A game at Estadio Azteca in Mexico City is a no-brainer for any soccer enthusiast. It holds 95,000 fans, and has seen some epic battles over the decades. This stadium is notoriously difficult for visiting teams because of its high altitude and the deafening roar of the crowd. If you can’t catch a game, take a private tour and get behind-the-scenes access to the stadium.

Mexican fan celebrating during game at home

Consider visiting in 2026, when Mexico will be co-hosting the World Cup with the United States and Canada. Mexico will become the first country to host three men’s World Cups, as it had previously hosted in 1970 and 1986. The matches will be played in Mexico City, Monterrey, and in Guadalajara. You can also use the time between games to chill out on Mexico’s picturesque Caribbean coastline at Cancun or Playa del Carmen.


London, the UK. Red bus in motion and Big Ben, the Palace of Westminster.

No list would be quite complete without mentioning England. Leaving aside all the beautiful historic sites, diverse food culture, and buzzing pub culture, you can enjoy some amazing stadium tours in London and experience the energy around the hallowed grounds of the iconic Wembley Stadium or the tension in the player’s tunnel at Arsenal’s home ground Emirates Stadium.

Friends football supporter fans cheering with confetti watching soccer match event at stadium

Head out of London to visit the city of Manchester, home of the famed Red Devils — Manchester United. While there, you can brush up on your knowledge of soccer history at the National Football Museum and even plan a stay at a soccer-themed hotel, aptly named Hotel Football. If time permits, make sure to plan trips to Liverpool or Newcastle — both cities with proud footballing histories. For a more unconventional soccer experience, head to the small village of Bourton-on-the-Water, where locals play football knee-deep in the River Windrush every August, making quite the splash in the process!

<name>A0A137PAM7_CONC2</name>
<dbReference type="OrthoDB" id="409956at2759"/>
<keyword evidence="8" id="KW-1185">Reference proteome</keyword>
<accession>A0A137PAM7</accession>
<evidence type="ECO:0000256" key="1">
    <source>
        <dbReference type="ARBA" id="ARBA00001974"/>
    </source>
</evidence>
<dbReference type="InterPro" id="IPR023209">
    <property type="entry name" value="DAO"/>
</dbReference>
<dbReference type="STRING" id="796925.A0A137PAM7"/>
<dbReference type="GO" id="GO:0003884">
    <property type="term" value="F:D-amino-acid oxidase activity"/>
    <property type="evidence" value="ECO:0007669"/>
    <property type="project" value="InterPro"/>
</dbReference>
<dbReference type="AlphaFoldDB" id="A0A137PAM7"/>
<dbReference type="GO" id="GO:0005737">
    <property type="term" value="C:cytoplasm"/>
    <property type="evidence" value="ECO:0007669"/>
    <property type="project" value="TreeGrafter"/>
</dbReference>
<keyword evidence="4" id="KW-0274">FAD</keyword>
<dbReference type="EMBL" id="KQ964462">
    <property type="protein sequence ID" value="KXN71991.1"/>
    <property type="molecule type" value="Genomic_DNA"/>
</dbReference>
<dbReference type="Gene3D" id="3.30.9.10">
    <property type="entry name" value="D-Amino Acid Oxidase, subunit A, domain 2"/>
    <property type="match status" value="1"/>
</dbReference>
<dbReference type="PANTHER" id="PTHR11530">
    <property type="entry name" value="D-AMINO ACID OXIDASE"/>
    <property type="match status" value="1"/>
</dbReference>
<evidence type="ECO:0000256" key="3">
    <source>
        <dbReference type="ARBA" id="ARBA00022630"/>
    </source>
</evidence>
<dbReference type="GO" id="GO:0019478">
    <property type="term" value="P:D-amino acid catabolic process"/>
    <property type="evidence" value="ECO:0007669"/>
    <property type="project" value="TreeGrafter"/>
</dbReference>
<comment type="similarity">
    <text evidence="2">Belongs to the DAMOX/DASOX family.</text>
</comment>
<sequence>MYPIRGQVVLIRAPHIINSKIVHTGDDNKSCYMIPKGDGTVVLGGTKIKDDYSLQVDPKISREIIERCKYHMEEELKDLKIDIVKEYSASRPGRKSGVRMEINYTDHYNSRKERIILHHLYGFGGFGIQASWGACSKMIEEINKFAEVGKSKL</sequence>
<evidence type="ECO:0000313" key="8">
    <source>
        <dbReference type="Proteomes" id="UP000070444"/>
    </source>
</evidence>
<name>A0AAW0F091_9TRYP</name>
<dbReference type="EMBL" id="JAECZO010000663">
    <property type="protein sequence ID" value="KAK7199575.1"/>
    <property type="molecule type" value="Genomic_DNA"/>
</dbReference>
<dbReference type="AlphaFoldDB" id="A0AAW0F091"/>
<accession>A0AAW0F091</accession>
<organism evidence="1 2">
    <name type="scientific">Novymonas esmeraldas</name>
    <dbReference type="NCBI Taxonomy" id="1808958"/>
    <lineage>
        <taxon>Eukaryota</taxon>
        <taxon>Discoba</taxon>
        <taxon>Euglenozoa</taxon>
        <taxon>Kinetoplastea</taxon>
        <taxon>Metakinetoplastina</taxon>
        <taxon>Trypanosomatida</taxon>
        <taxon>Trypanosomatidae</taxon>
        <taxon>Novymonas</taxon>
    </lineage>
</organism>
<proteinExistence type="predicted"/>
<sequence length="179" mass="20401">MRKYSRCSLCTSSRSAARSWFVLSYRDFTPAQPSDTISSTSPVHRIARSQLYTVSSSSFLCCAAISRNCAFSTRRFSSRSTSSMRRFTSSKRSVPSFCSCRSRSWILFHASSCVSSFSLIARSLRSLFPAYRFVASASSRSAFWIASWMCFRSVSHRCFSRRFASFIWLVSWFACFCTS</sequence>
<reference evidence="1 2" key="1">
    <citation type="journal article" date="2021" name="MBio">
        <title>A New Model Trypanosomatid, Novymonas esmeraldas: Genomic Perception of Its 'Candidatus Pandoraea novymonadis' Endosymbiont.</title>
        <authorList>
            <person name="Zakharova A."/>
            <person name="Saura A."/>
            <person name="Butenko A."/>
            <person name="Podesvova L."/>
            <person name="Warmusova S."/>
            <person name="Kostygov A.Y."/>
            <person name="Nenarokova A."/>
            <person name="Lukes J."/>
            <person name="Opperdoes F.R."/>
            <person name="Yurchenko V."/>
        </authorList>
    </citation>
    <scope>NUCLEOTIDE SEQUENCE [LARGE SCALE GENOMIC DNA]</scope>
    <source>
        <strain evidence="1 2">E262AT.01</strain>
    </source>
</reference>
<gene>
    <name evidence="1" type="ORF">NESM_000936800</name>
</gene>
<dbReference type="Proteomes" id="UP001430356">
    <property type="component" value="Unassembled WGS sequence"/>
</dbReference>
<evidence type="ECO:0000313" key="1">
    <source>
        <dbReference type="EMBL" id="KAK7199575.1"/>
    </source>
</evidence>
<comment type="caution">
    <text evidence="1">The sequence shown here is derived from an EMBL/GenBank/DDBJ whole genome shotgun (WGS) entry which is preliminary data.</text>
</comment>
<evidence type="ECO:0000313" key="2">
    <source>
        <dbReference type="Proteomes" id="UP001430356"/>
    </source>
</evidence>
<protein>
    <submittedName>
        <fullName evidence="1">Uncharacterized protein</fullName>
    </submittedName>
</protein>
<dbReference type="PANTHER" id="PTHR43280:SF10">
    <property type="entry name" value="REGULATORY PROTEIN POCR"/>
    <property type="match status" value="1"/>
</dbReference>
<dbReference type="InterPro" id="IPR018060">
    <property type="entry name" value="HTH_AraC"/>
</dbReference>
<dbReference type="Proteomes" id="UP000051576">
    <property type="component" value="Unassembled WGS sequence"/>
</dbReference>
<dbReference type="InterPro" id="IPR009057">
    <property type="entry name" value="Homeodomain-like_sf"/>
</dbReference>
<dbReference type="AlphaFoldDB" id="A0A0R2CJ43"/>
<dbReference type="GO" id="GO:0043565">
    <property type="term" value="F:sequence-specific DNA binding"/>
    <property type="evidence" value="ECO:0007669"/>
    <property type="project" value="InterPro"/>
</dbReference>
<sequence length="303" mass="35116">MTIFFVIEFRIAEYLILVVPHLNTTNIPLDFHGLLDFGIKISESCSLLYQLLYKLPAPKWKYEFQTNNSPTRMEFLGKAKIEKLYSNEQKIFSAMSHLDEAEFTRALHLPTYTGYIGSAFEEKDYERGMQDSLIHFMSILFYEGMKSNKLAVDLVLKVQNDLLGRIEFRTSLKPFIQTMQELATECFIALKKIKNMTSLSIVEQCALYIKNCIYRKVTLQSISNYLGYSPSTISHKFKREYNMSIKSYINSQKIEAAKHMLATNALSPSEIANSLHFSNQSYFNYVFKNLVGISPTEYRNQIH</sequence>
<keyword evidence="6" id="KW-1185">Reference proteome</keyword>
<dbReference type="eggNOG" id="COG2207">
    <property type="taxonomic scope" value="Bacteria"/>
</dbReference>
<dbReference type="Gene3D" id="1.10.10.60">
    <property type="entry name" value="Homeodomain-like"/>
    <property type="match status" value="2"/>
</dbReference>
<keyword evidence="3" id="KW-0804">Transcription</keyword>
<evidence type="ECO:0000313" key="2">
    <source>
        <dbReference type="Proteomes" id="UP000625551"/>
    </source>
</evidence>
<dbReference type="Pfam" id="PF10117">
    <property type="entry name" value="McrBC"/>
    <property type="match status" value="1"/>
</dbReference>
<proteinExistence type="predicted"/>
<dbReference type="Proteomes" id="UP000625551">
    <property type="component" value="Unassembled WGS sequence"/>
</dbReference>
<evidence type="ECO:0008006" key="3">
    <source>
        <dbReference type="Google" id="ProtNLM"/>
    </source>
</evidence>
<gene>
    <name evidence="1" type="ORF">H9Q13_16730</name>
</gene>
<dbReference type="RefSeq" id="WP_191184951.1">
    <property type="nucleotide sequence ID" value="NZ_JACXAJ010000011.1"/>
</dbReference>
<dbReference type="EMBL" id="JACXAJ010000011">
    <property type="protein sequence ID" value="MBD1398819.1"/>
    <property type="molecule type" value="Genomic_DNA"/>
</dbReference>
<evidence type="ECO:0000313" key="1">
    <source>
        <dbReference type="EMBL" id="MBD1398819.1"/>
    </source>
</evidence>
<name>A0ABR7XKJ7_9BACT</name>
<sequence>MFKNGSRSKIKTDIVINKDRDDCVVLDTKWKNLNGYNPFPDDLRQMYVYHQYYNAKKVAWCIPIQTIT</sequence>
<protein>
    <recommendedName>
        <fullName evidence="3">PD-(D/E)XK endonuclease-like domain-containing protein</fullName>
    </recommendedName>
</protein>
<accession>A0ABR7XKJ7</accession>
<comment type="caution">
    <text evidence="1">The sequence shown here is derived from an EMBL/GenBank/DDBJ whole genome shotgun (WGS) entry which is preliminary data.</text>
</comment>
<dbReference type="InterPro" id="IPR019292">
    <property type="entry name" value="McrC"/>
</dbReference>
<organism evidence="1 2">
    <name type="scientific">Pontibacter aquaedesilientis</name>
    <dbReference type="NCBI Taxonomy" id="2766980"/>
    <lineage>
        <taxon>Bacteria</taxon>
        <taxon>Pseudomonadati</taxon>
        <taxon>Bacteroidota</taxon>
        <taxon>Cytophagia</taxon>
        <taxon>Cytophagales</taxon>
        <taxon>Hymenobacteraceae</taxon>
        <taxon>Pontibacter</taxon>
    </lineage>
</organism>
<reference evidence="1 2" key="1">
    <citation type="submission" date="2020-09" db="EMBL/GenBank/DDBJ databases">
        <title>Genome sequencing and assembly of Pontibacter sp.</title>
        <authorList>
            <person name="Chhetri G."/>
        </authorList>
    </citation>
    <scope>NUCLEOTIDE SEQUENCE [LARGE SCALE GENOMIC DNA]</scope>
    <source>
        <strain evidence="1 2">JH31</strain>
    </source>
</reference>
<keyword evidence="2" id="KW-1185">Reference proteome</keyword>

Panorama view of Munich city center showing the City Hall and the Frauenkirche, Germany

Start your adventure in Dortmund to see the Signal Iduna Park Stadium — the largest stadium in Germany. If you can, get your hands on a ticket to sit in “Die Gelbe Wand” section, or the Yellow Wall section with the home fans all clad in their yellow jerseys. Have a few pints of Brinkhoff’s beer, which is brewed right in Dortmund, and a bratwurst while you watch the game.

German supporters celebrating at stadium and drinking beer. Group of fans watching a match and cheering team Germany. Sport and lifestyle concepts.

Want some game time on your trip? Bring your whole soccer team with you and book a guided tour where you can go sightseeing, play friendly matches with local teams, and train with some of the world’s top educated coaches. Pick from cities like Munich, Cologne, Dusseldorf, or Bonn and visit the stadiums or watch matches of world-class Bundesliga teams such as FC Bayern Munich, FC Cologne, and Bayer Leverkusen. Be sure to include Munich on your tour route so you get to see the #1 ranked FC Bayern Munich in action…and keep drinking lots of great beer wherever you roam!


Top view on Zurich city with young woman showing sitting on the tower's top. Woman having a great vacation in Switzerland

If you’re interested in a piece of history, Zurich is the place for you! Zurich is home to the FIFA World Football Museum, where several unique objects are housed, such as a referee’s notepad from 1966 that was used in the England vs. Argentina quarter-final.

Letzigrund Stadium in switzerland

The official World Cup Trophy can also be seen there when the World Cup is not taking place. Both soccer fans and those who don’t know much about the sport will appreciate the museum, as there are over 1,480 photos from the earliest days of soccer, more than 1,00 exhibits, and 500 videos of the FIFA member countries since 1930. While you’re there, head to Letzigrund Stadium to watch FC Zurich play. This club team is 121 years old, and while the stadium is modest in size, it makes up for it in style and aesthetic with floating wood ceilings.

Know of any other locations that can score with soccer fans? Let us know in the comments.